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Author: Rafael Vale e Reis - Miguel Mesquita, supervisor

I. Overview

Portugal has a set of rules regarding collective redress mechanisms. In this sense, the Portuguese Parliament passed Law 83/95, of August 31st, 1995 (entering into force 60 days later). This law regulates the acção popular (popular action) and the right of citizens to participate in administrative procedures in order to influence decisions of Public Administration (subject not related to collective redress). It is highly remarkable that there are several types of popular action: preventive popular action, popular action to contest administrative decisions, and popular action for compensation of damages, including collective redress.

Although the popular action is the main collective redress mechanism, reform of the Administrative Courts entered into force in 2004. The relevant legislation brought the concept of 'mass processes', regulated by article 48 of the Code of Administrative Court Procedure, approved by Law 15/2002, on 22nd February. In this mechanism, whenever more than 20 cases are initiated, and they relate, for instance, to the same material or legal relationship, only one or some processes (depending on judicial discretion) are referred to for judgement. The final decision may then, with certain requisites being verified, be applicable to other cases that were suspended.

Regarding its scope of application, popular action is a considerably broad mechanism, being applicable when the following interests are involved: public health, environment, quality of life, protection of consumers, cultural heritage and public domain (this is stipulated by the Constitution - cfr. Article 52, no. 3).

Standing rules are also considerably broad. Any citizen in the enjoyment of their civil and political rights has standing, as well as associations and foundations that defend the interests referred to above, regardless of whether they have a direct interest in the claim demand (e.g. Associação Portuguesa para a Defesa do Consumidor (DECO) (Portuguese Association for Consumer Protection, Quercus - Associação Nacional de Conservação da Natureza (National Association for Nature Conservation)).

Popular action may follow any of the procedures stipulated by the Civil Procedure Code. This means that, once initiated, the action is conducted as a normal procedure, although with several particularities stipulated by Law 83/95, of August 31st. There are no special provisions on certification criteria. Further, participation of foreign plaintiffs is not subject to any special requirements.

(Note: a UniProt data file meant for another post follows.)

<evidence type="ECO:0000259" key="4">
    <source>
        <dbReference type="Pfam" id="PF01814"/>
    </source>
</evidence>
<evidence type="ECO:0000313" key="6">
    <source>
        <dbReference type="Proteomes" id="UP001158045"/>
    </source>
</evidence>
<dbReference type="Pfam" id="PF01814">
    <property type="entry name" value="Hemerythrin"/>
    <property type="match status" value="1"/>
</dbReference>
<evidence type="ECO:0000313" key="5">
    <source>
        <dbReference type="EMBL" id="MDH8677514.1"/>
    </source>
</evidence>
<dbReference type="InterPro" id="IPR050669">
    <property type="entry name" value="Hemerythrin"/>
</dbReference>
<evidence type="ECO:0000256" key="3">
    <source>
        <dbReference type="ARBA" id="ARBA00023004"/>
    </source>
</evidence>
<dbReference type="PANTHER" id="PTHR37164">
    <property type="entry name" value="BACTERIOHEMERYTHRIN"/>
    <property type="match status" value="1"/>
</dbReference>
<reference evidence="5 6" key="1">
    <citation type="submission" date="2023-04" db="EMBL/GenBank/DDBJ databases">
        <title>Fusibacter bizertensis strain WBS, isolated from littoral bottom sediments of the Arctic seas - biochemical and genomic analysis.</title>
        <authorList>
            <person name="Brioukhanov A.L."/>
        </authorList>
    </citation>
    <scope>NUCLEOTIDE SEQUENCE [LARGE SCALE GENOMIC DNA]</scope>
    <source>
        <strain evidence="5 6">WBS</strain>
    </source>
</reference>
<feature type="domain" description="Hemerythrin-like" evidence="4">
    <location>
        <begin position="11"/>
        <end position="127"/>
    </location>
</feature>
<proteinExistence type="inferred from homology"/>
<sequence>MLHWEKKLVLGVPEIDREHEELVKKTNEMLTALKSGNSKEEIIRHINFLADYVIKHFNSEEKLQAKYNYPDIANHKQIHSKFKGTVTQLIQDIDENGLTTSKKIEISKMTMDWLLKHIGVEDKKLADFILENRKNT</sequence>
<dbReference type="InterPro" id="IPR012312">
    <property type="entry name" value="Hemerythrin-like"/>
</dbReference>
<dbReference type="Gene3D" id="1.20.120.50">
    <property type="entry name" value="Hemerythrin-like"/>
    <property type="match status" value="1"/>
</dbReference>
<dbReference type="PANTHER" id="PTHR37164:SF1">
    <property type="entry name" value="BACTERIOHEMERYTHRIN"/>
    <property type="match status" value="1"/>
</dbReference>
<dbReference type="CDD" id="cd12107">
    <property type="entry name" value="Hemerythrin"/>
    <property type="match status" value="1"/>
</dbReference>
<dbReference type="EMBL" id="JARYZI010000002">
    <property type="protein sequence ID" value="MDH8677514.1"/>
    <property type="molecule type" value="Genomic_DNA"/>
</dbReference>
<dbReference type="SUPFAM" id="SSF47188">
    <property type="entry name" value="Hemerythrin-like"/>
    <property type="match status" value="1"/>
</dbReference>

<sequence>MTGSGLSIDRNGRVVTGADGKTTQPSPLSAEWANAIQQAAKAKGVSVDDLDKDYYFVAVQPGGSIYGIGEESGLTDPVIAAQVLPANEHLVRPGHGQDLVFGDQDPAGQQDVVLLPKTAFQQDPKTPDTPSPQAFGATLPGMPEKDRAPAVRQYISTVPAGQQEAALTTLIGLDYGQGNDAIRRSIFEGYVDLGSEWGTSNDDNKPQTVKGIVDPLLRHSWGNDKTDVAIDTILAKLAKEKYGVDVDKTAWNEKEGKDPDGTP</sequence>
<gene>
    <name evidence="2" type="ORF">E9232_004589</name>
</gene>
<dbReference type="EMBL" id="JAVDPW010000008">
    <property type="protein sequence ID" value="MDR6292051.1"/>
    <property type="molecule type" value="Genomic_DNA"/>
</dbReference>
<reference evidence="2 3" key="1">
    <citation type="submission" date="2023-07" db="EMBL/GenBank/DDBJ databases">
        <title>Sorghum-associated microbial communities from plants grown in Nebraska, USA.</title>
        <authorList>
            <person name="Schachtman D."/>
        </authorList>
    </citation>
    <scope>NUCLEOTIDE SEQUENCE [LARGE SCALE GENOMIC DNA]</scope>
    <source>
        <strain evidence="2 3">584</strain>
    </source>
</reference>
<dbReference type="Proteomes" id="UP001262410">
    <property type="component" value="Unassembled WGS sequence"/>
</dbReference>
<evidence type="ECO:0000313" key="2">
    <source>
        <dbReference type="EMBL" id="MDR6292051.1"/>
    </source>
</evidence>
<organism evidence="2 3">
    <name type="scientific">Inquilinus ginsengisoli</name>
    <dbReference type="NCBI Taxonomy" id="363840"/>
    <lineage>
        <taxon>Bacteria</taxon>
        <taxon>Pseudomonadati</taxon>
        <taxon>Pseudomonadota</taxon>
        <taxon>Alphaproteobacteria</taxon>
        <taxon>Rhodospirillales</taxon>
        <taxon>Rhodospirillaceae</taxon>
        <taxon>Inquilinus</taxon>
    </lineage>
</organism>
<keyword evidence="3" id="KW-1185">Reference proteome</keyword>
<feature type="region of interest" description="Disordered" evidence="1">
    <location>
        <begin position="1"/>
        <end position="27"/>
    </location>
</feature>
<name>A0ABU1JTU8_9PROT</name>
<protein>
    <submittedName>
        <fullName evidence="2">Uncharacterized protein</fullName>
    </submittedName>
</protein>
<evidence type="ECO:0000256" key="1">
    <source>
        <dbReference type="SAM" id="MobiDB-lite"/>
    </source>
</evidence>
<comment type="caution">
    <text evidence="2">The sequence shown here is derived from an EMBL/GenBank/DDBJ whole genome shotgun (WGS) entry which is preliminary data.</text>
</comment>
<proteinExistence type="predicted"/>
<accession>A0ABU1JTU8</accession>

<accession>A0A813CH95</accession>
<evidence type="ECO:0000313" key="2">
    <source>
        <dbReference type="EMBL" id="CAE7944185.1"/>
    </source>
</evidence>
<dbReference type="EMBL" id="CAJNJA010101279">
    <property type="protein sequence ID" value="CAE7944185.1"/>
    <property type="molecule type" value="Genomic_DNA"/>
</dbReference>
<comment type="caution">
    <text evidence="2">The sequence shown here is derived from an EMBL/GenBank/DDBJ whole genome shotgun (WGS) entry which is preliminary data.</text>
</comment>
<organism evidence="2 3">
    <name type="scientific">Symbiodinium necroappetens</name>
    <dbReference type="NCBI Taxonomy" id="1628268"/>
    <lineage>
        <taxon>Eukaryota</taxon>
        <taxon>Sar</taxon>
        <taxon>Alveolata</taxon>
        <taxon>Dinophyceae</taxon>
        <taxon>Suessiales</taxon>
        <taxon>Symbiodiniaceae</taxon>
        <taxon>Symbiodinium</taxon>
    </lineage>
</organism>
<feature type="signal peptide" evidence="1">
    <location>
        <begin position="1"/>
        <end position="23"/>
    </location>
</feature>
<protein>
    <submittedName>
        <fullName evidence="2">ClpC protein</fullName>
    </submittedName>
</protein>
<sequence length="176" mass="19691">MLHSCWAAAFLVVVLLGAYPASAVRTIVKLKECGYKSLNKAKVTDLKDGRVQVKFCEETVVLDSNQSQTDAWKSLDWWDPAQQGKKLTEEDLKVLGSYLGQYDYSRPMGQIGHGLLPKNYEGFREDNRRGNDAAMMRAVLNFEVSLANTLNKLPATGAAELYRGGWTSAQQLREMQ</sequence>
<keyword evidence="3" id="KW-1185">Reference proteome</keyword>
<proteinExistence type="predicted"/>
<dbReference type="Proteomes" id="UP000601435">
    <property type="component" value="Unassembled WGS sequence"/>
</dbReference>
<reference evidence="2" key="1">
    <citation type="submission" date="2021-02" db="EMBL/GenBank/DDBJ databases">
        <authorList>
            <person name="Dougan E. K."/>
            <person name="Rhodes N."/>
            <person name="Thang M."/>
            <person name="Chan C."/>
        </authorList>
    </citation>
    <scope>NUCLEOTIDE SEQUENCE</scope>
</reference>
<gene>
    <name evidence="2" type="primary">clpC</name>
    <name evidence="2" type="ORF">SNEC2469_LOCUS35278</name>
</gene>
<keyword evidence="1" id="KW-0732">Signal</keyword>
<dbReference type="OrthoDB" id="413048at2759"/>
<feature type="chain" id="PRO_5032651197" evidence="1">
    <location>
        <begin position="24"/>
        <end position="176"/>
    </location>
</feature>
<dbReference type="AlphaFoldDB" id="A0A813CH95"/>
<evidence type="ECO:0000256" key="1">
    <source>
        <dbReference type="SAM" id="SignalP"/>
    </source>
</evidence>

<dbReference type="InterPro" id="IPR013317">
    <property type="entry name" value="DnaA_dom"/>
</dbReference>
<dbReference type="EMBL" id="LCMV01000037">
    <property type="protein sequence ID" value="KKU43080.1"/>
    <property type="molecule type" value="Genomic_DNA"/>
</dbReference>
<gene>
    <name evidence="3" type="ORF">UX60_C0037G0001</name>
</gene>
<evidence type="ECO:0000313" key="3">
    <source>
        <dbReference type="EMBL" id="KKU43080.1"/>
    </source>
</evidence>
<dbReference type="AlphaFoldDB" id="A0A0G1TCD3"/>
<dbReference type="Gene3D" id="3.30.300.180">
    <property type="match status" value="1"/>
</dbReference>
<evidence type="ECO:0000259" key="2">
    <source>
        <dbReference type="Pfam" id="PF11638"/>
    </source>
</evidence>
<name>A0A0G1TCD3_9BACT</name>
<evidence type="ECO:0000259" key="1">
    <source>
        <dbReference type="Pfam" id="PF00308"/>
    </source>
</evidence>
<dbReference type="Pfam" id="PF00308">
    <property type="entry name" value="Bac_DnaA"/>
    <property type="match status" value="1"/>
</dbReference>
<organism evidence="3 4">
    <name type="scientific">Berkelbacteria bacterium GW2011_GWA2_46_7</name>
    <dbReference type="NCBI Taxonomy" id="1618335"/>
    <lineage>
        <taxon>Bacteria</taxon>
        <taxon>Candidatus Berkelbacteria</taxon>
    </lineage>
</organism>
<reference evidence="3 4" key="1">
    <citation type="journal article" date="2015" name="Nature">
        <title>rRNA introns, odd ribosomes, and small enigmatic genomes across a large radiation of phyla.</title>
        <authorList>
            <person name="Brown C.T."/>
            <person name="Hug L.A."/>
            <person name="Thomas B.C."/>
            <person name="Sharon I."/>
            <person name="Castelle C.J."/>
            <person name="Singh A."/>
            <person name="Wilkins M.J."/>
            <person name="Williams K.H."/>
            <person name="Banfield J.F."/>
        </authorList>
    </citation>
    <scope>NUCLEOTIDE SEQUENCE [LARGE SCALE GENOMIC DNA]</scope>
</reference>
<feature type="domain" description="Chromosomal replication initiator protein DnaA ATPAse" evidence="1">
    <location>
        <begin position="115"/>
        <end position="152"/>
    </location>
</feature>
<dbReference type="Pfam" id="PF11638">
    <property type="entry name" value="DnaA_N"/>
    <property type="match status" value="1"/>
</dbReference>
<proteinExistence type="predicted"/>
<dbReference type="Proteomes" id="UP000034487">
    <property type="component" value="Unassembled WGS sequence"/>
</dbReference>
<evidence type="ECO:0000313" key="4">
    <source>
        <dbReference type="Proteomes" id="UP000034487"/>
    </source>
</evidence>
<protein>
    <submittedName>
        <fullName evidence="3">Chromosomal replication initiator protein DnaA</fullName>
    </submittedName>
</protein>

As stated above, in those cases regarding mass processes, where the mechanism is used for collective redress, only one or some processes (depending on judicial discretion) are conducted for judgement as regular action(s). The final decision may, with certain requisites being verified, be applicable to other cases that were suspended.

At its foundation, Portuguese popular action is an opt-out system for collective redress. It has some particularities that may be stressed out, such as the possibility of replacing the claimant by the public prosecutor (who is a magistrate - Ministério Público) in those cases where he or she finds the proposed settlement agreement not fair considering the interests involved. Judicial decisions have overall effectiveness however, they do not cover subjects that have opted-out. Law 83/95, of August 31st, stipulates the publicity of the judgment (after res judicata) in two newspapers thought to be read by those interested in the respective content. The defendant has to pay for this publication.

When acção popular is used for collective redress, the remedies are: 1) Civil liability for the compensation of damages. This liability may be based on fault (negligence or dolus), but also can be effective regardless of fault, when the conduct derives from a dangerous activity. According to art. 22 of Law 83/95, of August 31st, subjects are entitled to receive compensation under the general liability rules within three years after the judgment. The unclaimed amounts revert to the Ministry of Justice; 2) Conservatory and temporary measures, under the general rules of the Civil Procedure Code.

Regarding costs, preliminary costs are not demanded against the claimant. After the judgment, the claimant is exempted of any payment in cases of a favourable (even in a partially favourable) judgment. In cases where there is a non-favourable judgement, costs are decided by the court, up to a maximum of 50% of regular costs, taking into account the economic situation of the claimant and groundings for the non-favourable judgement.


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